Do you know the consequences of drinking alcohol during pregnancy?
A teratogenic agent is any chemical, physical agent, infectious agent or deficiency state with the potential to produce a morphological or functional alteration in the fetus or child after birth. In this sense, it should be noted that not all teratogens affect equally, they do not affect to the same extent at all stages of pregnancy.
However, alcohol can affect the development of the central nervous system during the nine months of pregnancy. There is no time during pregnancy when it is safe to drink, since the placenta is not able to filter alcohol. Alcohol consumption during pregnancy can lead to the development of fetal alcohol spectrum disorders, with fetal alcohol syndrome being the most serious of the continuum.
Fetal alcohol spectrum disorders
Fetal alcohol spectrum disorders are a continuum of disturbances, from mild to severe, caused by exposure of a fetus to alcohol. These include fetal alcohol syndrome, FAS (most serious condition), partial fetal alcohol syndrome (PFAS), alcohol-related neurodevelopmental disorder, neurobehavioral disorder related to prenatal alcohol exposure, and other birth defects. related to alcohol.
Children with fetal alcohol syndrome often have developmental and mental retardation, hyperactivity, clumsiness, attention deficit, and learning and epileptic disorders. In addition to some characteristic facial alterations.
The type of changes that occur will depend on the time and frequency of consumption, the amount of alcohol consumed and the age of the mother. Consumption can have very varied consequences and the probability of developing fetal alcohol syndrome is between 1 and 7%.
Morphological alterations at the facial and cerebral level
- Facial disturbances: smooth nasolabial groove, thinner than normal upper lip, small palpebral fissure, micrognathia (small lower jaw), low nasal bridge and flattened nose, small eye openings.
- Decreased overall size of the brain, especially in the telencephalon and cerebellum.
- Smaller size of the basal ganglia, especially the caudate nucleus and less metabolic activity in it.
- Agenesis of the corpus callosum (total or partial absence thereof).
- Inverted hippocampal asymmetry. Smaller size of left hippocampus than right hippocampus, compared to healthy children.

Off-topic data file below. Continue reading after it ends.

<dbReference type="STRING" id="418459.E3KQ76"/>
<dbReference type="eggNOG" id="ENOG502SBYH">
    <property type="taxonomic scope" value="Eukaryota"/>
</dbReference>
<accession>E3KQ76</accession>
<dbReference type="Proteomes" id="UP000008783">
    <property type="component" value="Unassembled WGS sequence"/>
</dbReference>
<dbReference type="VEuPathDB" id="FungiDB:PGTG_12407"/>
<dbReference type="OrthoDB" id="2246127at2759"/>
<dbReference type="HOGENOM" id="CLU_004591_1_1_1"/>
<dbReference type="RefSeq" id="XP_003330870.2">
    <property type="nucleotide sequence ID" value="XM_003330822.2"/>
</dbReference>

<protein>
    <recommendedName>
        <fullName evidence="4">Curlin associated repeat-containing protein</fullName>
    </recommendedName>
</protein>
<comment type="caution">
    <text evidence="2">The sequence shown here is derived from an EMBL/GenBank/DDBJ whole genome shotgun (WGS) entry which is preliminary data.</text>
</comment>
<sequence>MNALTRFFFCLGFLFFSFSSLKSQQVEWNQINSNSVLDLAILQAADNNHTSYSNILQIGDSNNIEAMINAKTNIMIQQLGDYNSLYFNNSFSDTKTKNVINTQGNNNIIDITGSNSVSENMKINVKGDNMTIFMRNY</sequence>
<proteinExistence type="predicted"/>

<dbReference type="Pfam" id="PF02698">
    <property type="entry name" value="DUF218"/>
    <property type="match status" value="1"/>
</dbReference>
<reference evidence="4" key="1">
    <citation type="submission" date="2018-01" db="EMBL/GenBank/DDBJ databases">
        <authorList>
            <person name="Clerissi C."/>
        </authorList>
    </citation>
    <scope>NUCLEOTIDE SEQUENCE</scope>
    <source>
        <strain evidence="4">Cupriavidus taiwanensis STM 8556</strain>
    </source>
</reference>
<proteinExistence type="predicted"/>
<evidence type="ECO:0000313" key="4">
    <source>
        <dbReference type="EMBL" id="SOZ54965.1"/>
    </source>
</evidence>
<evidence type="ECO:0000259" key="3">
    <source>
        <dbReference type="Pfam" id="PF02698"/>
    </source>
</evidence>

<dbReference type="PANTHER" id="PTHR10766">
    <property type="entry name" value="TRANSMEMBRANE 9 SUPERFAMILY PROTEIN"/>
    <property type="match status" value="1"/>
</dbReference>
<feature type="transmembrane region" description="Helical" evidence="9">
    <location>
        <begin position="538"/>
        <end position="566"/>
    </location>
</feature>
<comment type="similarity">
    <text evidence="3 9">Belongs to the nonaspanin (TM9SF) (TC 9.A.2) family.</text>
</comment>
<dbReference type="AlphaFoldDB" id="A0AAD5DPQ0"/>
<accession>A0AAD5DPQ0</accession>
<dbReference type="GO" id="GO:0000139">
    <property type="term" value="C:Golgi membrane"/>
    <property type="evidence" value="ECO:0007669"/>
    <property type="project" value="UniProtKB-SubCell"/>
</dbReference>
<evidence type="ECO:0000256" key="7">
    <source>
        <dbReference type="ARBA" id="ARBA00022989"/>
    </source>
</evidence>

- Decreased volume of the frontal lobes, especially in the left hemisphere.
The alterations present in the partial FAS are very similar to those present in the FAS, but milder, and their sequelae are less severe. In the case of alcohol-related neurological disorder, there are no physical disorders, but they do have brain disorders, intellectual disabilities, and learning and behavioral disorders.
The neurobehavioral disorder related to prenatal alcohol exposure produces alteration in three areas: in the capacity for self-regulation, in cognitive functions and in adaptive mechanisms. Among alcohol-related birth defects are heart, kidney and bone disorders, hearing and vision disturbances.
Neuropsychological disorders derived from fetal alcohol spectrum disorders
Deficits in executive function and attention are central disorders in children with fetal alcohol syndrome. They present visual attention problems, difficulty in cognitive flexibility, in response inhibition and in planning skills. They also present alterations in the resolution of abstract problems and in working memory. There is a high incidence of cognitive delay and PFAS in children with fetal alcohol syndrome.
Academic performance is also impaired in children with FAS. About 40% of children will need support services and special education at some point during the school stage. Mathematics seems to be the most affected area, with reading and spelling being the least affected areas.
Language skills are not particularly affected, but it has been found that children with FAS can present difficulties in language comprehension. They often have motor clumsiness: disturbances of balance, visomotor integration, and fine and gross motor skills.
At the psychosocial level, they may have social skills problems and difficulty adopting the point of view of others, so they can act on their own impulses. This disinhibition may also be the cause of future disruptive behaviors or drug problems.
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